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The Problem With Valuing Cash

- By Rupert Hargreaves

When it comes to business, cash is king. The more cash company has, the better. It can also cause a problem, mainly how to value a business with a significant cash position on its balance sheet.

What does the cash do?

Cash has many uses. The first step of evaluating a company's cash balance is to establish what the capital will be used for. If a company has to keep a certain amount of cash on its balance sheet at all times to maintain liquid operations (high working capital requirements), then the cash may have less value than that held by an investment firm holding back dry powder.

When you have some idea of what the cash will be required for, you can start to place a value on it. Not all cash is created equal however. Tech companies such as Apple Inc. (AAPL) and Microsoft Corp. (MSFT) are notorious cash hoarders, but a significant amount of this cash is held overseas. Repatriating the cash would result in an additional tax charge, which would reduce the overall cash holding. Under current U.S. tax laws, cash repatriated is taxed at 35%, so every one billion dollars in cash held overseas is worth $650 million back home.

The question of how much cash is really worth causes another issue; how much is cash really worth to the average investor?

Is that your money?

Unless you are investing in a liquidation situation, the chances of actually seeing any of the cash the company in question holds are slim. What's more, with a large cash balance on the balance sheet, the chances of a company making a disastrous value destructive acquisition are greatly increased. Considering cash from this perspective, you could then argue a substantial cash balance is more of a liability than an asset.

Separate the cash and business

Valuing a business separately to its cash is not a new concept, but it is a concept Aswath Damodaran, professor of the Stern School of Business at New York University, believes is relevant for the current low interest rate environment.

Aswath argues that in the current environment, cash earns a low return. If you were to take cash as a standalone asset, its low return would translate into a high price-earnings (P/E) multiple. In other words, cash does increase a company's valuation because it produces a terrible return. With this being the case, the professor argues that how the P/E multiple is used should be reconsidered in the current environment. Specifically, he believes "we have to separate companies into their cash and operating parts, and deal with the two separately because they are so different in terms of risk and earnings power."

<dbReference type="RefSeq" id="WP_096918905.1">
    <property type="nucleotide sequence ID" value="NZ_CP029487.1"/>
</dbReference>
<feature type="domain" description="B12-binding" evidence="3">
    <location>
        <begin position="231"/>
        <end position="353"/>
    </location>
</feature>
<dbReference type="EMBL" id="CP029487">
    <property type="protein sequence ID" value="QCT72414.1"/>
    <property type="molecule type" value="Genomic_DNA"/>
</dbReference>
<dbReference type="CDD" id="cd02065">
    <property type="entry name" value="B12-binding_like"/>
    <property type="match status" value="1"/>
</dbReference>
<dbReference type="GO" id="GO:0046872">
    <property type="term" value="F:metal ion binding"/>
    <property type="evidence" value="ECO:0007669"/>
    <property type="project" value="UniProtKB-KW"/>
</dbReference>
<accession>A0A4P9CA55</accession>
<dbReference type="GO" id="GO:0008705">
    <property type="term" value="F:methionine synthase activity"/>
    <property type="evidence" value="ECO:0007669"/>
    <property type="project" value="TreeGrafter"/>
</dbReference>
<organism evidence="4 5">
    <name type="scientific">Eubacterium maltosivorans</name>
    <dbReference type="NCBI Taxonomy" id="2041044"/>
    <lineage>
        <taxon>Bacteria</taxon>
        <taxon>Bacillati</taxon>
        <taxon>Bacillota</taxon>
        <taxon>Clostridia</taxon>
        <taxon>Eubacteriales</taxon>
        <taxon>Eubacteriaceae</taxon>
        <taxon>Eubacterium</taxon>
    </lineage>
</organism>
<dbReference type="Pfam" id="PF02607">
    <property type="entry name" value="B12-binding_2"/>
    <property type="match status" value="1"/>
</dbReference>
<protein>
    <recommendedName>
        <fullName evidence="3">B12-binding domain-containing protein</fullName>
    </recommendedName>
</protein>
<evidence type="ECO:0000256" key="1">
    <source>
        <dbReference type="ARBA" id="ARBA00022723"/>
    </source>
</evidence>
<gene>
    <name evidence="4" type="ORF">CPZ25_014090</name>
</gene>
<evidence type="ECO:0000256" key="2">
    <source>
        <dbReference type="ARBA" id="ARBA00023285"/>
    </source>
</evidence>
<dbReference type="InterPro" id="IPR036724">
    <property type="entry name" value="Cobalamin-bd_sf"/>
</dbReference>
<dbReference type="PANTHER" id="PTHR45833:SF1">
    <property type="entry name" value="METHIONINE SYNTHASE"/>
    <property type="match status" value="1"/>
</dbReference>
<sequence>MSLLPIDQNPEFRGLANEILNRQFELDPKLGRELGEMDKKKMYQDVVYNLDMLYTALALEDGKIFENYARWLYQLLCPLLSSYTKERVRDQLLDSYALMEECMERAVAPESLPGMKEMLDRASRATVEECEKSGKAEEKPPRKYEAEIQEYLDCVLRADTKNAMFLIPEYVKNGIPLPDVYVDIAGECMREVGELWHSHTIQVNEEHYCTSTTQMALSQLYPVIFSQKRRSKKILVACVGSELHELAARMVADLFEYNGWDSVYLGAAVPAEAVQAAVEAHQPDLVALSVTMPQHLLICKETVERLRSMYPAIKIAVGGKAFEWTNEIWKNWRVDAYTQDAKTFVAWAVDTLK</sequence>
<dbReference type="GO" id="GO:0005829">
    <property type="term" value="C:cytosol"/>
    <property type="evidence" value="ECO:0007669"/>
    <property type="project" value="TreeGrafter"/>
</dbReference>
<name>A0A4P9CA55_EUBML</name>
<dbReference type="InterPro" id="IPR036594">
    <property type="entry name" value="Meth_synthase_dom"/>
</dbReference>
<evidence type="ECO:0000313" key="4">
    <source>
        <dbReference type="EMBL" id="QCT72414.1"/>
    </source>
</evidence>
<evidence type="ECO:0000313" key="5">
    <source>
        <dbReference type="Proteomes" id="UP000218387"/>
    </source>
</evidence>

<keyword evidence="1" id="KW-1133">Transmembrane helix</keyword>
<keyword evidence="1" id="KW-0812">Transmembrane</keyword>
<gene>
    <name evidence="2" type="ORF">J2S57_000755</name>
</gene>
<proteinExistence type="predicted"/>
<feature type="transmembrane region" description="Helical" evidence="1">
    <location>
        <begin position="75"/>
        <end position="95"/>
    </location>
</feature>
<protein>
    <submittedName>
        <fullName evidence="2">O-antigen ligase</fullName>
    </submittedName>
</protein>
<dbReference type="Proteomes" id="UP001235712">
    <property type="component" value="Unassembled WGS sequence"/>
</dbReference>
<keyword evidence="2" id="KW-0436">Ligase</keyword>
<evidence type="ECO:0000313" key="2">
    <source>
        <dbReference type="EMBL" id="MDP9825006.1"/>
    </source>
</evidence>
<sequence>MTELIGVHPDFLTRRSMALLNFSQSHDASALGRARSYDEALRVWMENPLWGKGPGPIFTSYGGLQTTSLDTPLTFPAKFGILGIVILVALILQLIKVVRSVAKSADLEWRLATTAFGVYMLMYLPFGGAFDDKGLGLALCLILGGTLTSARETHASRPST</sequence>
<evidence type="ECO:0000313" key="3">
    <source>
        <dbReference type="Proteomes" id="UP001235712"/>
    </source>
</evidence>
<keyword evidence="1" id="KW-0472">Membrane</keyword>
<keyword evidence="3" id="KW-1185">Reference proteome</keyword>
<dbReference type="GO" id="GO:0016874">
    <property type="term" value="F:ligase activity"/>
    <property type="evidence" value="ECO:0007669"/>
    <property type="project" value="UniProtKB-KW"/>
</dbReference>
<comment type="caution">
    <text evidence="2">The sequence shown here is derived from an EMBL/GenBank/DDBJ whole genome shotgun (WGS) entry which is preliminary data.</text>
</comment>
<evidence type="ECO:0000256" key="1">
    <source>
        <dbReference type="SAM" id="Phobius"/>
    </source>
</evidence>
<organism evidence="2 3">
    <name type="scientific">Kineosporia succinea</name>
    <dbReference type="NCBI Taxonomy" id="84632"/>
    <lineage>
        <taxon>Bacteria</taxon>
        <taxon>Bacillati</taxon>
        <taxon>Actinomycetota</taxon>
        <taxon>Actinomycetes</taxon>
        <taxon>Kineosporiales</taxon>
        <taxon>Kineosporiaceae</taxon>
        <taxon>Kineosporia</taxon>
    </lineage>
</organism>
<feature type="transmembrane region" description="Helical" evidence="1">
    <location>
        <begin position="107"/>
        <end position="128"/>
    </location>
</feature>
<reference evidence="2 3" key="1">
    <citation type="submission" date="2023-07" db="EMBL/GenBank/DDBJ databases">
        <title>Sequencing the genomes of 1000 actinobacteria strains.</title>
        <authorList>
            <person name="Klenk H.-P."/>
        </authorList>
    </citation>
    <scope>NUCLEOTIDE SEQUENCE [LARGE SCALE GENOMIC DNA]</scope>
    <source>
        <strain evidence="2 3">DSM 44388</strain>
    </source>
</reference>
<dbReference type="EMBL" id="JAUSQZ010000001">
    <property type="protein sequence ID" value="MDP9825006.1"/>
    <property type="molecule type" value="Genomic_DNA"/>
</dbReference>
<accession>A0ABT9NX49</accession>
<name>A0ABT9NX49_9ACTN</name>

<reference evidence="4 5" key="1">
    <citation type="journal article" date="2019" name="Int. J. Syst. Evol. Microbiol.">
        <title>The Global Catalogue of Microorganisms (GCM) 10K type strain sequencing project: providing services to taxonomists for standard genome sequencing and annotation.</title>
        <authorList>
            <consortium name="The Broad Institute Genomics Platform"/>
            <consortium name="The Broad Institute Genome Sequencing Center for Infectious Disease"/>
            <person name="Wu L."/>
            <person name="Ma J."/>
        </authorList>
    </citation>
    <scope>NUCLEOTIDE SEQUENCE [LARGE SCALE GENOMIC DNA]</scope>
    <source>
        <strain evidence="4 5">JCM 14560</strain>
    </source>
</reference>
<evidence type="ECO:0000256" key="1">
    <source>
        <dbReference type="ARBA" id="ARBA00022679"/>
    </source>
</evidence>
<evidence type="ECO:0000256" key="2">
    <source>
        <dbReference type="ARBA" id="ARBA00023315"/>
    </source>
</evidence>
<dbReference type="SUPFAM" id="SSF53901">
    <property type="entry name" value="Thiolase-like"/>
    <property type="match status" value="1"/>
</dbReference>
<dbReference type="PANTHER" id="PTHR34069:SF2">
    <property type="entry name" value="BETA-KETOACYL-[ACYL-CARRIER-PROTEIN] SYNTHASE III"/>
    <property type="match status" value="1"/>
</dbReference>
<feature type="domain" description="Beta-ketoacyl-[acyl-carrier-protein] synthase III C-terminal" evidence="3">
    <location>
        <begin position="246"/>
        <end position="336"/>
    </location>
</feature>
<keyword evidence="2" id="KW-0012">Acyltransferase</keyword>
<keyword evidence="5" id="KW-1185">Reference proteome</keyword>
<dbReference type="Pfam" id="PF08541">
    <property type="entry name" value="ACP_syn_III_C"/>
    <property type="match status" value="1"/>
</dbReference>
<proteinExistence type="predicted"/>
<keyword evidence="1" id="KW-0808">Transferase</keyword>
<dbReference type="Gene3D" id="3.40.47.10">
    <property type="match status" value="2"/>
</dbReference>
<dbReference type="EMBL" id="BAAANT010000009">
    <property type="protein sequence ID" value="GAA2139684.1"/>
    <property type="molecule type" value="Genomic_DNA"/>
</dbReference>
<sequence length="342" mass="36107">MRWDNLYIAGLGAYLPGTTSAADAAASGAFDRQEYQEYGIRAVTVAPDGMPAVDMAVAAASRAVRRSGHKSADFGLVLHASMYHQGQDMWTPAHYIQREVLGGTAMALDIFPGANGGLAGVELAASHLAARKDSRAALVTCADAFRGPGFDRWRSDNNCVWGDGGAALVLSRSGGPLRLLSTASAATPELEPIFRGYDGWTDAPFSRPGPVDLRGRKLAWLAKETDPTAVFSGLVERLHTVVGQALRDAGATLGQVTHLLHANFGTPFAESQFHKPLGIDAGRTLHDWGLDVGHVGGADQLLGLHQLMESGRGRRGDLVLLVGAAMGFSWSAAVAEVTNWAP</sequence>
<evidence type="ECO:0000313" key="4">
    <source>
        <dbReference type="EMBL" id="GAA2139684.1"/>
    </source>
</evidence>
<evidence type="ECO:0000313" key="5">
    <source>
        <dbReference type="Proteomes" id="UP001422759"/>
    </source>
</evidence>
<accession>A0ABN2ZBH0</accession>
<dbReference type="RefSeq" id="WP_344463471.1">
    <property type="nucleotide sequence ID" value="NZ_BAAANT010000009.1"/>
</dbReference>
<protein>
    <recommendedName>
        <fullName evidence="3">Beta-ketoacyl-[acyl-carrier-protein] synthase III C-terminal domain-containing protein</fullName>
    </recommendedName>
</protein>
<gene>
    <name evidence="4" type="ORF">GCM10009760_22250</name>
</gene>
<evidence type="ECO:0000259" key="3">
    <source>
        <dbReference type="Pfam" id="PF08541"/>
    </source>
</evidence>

By using this approach, however, you once again fall into the trap of taking for granted the fact the cash will at some point be returned to shareholders. If you have a share trading at a multiple of five times earnings on a net of cash basis, it could look cheap, but what if management used this cash to acquire another business? Suddenly, the company no longer looks as cheap as it once was.

Enterprise value is one way to work around this issue.

Enterprise value excludes cash balances, but it does have its own drawbacks. For example, the enterprise value calculation includes the value of investments and minority business interests, which may themselves be subject to a degree of subjectivity.

To get around this issue, operating enterprise value is an attractive alternative. And, if you really want to go the extra step, core enterprise value is even more reliable. Operating enterprise value, as is name suggests, only includes operating assets of the business while core enterprise value only includes core business activities. Calculating core enterprise value may be slightly more complex than operating enterprise value as it requires some estimation of non-core business divisions, but if you are looking for a method of valuation that excludes leading non-core and cash figures, it is a great alternative.

Disclosure: The author owns no stock mentioned.

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This article first appeared on GuruFocus.